3:30 PM ET, April 14, 2013
Wells Fargo Center, Philadelphia, PA
PHILADELPHIA -- Doug Collins walked off the Philadelphia court a winner for the final time this home season.
The wait is on to find out if he'll return to coach the 76ers for another year.
With the team missing the playoffs, Collins' future has become the focal point.
The Sixers picked up the option on Collins' contract for the 2013-14 season in training camp and he said then he wanted to remain with the organization in some capacity when his coaching career is over. He may not want to return for another season to coach a team with little chance of success. Collins has refused this week to discuss next season, and said he would only discuss the home finale because, "everything else is moot."
His agent, John Langel, tried to diffuse the blossoming speculation and said Collins planned to return next season -- for now.
"He's here for another year, at least," Langel said. "He's the coach and we'll see what happens."
Langel said Collins asked the Sixers last summer to pick up the option for next season. But the coach does not want Langel to negotiate for another extension, preferring to now move ahead on a year-by-year basis.
The Sixers were 23-18 at home and 33-47 overall, currently sitting in ninth place in the Eastern Conference. The Sixers won 35 games and a round in the playoffs in last year's lockout-shortened season.
Hoping to build on that momentum, the Sixers broke up the nucleus of a team full of solid players and went big for a superstar. Instead of a deep playoff run, the Sixers have a date with the draft lottery.
The Andrew Bynum deal is already on the short list of worst trades in Philadelphia sports history. Bynum never played for the Sixers because of bone bruises in both knees. He stated time and again he would play this season, only to shut it down for good on March 18 and undergo season-ending arthroscopic surgery on both knees. Bynum earned $16.5 million this season and is set to become an unrestricted free agent.
"We're really in a bit of a hole," team adviser Julius Erving said. "It's almost like starting all over."
The Sixers had a season full of high expectations practically unravel on media day when they announced Bynum would not be ready for training camp.
"If we had Andrew, it'd be a completely different story," said Young. "The team was built for him. We had shooters, we had ball handlers, we had guys who do the grunt work. We have Andrew in the mix, that's easily 20-10."
Bynum last talked to the media March 1 and said he would not play in pain or be pressured into playing and risking a potential nine-figure payday. Erving, a Hall of Famer and one of the 76ers' greatest all-time players, said the organization should be wary about getting back in business with Bynum.
"The net result is Robert Parrish's old number: zero zero," Erving said. "We have not benefited one degree. I guess he has."
Dr. J added: "It's going to be costly if the Bynum situation is one of total uncertainty for another year. I don't think the organization should stand for that and I don't think the fans are going to stand for that."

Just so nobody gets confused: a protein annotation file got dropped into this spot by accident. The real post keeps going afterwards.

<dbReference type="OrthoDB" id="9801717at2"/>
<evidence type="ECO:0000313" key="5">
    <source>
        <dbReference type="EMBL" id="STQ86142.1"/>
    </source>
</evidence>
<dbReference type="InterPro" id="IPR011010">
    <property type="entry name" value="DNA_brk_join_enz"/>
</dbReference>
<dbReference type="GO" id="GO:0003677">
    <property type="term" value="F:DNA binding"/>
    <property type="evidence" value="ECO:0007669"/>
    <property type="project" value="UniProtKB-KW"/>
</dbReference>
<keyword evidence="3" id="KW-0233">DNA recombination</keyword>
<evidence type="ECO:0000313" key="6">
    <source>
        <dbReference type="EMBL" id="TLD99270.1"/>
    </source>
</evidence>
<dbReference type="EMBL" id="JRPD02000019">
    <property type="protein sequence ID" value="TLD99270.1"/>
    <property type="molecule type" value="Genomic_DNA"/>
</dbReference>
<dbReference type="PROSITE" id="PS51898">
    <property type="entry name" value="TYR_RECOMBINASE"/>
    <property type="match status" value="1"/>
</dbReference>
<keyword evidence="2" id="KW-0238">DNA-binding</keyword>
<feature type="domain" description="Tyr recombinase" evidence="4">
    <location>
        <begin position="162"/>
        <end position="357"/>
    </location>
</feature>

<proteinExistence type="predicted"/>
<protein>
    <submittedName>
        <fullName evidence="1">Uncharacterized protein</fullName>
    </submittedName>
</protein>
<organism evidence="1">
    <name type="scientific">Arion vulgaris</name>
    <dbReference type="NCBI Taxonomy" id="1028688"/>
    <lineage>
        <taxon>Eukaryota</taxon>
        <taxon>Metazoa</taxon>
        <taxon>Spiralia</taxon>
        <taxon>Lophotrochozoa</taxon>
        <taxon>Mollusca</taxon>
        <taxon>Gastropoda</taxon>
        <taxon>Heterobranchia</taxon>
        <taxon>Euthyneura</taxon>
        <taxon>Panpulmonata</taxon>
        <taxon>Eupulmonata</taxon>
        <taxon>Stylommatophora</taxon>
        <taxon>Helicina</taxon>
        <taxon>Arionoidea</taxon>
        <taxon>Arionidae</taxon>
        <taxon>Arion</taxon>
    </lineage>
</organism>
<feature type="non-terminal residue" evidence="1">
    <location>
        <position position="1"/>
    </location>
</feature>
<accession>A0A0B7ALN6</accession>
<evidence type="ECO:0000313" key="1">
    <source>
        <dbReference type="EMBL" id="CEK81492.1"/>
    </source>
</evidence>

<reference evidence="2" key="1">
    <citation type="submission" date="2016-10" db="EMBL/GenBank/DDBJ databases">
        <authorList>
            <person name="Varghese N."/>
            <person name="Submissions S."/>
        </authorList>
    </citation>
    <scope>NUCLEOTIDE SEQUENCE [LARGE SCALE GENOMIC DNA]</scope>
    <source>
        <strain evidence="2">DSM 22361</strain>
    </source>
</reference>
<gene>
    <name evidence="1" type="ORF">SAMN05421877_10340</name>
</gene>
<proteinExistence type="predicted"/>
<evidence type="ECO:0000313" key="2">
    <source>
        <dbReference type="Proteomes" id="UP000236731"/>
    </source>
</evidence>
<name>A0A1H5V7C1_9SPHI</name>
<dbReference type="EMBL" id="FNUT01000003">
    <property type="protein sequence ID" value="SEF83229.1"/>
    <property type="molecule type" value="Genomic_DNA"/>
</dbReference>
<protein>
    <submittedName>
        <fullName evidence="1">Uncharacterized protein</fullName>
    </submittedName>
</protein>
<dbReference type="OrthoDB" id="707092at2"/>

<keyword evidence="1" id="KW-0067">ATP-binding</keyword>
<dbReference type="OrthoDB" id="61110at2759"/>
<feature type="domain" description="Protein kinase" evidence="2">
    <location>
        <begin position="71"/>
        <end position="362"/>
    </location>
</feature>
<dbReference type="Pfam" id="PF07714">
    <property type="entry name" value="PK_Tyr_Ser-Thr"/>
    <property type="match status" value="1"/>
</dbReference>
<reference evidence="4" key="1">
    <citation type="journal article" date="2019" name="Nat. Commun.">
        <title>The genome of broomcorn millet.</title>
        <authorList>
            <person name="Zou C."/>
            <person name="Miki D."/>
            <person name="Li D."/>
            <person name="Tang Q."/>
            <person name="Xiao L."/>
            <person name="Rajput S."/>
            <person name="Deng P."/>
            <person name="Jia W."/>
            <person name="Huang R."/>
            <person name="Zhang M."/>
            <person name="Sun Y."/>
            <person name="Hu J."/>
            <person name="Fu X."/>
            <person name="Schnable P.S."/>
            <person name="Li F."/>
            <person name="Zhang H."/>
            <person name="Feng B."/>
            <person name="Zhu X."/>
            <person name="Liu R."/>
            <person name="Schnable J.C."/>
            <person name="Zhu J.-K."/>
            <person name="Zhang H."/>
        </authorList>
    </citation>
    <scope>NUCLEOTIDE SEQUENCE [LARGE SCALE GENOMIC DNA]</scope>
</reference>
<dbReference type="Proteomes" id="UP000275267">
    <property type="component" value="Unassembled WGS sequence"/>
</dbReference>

With the season down to the final days, Collins lamented how the Bynum deal backfired this season -- and could have repercussions for years to come.
"I'd give (owner) Josh (Harris) and our organization a lot of credit, they swung for the fences," Collins said. "Unfortunately, with Andrew getting hurt ... it changed the whole dynamic of our season."
The game was a matchup of potential lame-duck coaches. Cavaliers coach Byron Scott is on the hot seat with the team buried near the bottom of the East standings. Scott is under contract for next year after the club picked up his option in October.
Scott has tried to not let the job speculation affect him.
"It really doesn't bother me," he said. "It's part of the job. Whatever happens, happens."
Outside of a rebounding edge, the Cavaliers had another dismal performance -- 37 percent shooting, 5-of-16 from 3-point range, and only 10 of 15 free throws.
"Lack of effort, it's as simple as that," Scott said. "It's disappointing. That's why you yank guys out and bring other guys in, to see if they can get it going. They have to play with a lot more energy and a lot more effort than they did tonight."
The Cavaliers missed 11 of their first 13 shots and finished at 31 percent in the first half. With the Cavaliers struggling, the Sixers stormed to a 16-3 lead and were ahead 53-34 at the break. The Sixers never looked back and gave their fans one final reason to feel good heading into an uncertain offseason.
"We had a really good chance with Andrew of probably making it pretty deep in the playoffs," Holiday said.
Erving and the rest of the 1983 NBA champions -- the last time the Sixers won a title -- were honored at halftime. ... Harris said the team would work hard to make next year "more exciting and better" for the fans.
PHILADELPHIA, PA - APRIL 14: Dion Waiters #3 of the Cleveland Cavaliers drives to the basket against the...(Photo by Jesse D. Garrabrant/NBAE via Getty Images)
Around The Association
MVP: Thad Young, as he is more often than not, was very good. He scored 14 to go along with nine rebounds, four assists, a trio of steals, and generally flew around the floor like a player blissfully unaware of the game's importance (none) or his team's playoff chances (nil).
LVP: Kyrie Irving, for all the successes of his first two NBA seasons, can't solve Jrue Holiday and the Sixers. Irving got in foul trouble early and never got in rhythm, scoring a career-low four points in 19 minutes.
Defining moment: With the 1982-83 title team watching -- the most recent 76ers championship squad was honored at the half -- Philadelphia raced out to a 19-3 lead and never trailed. The balanced Sixers put six players in double figures.
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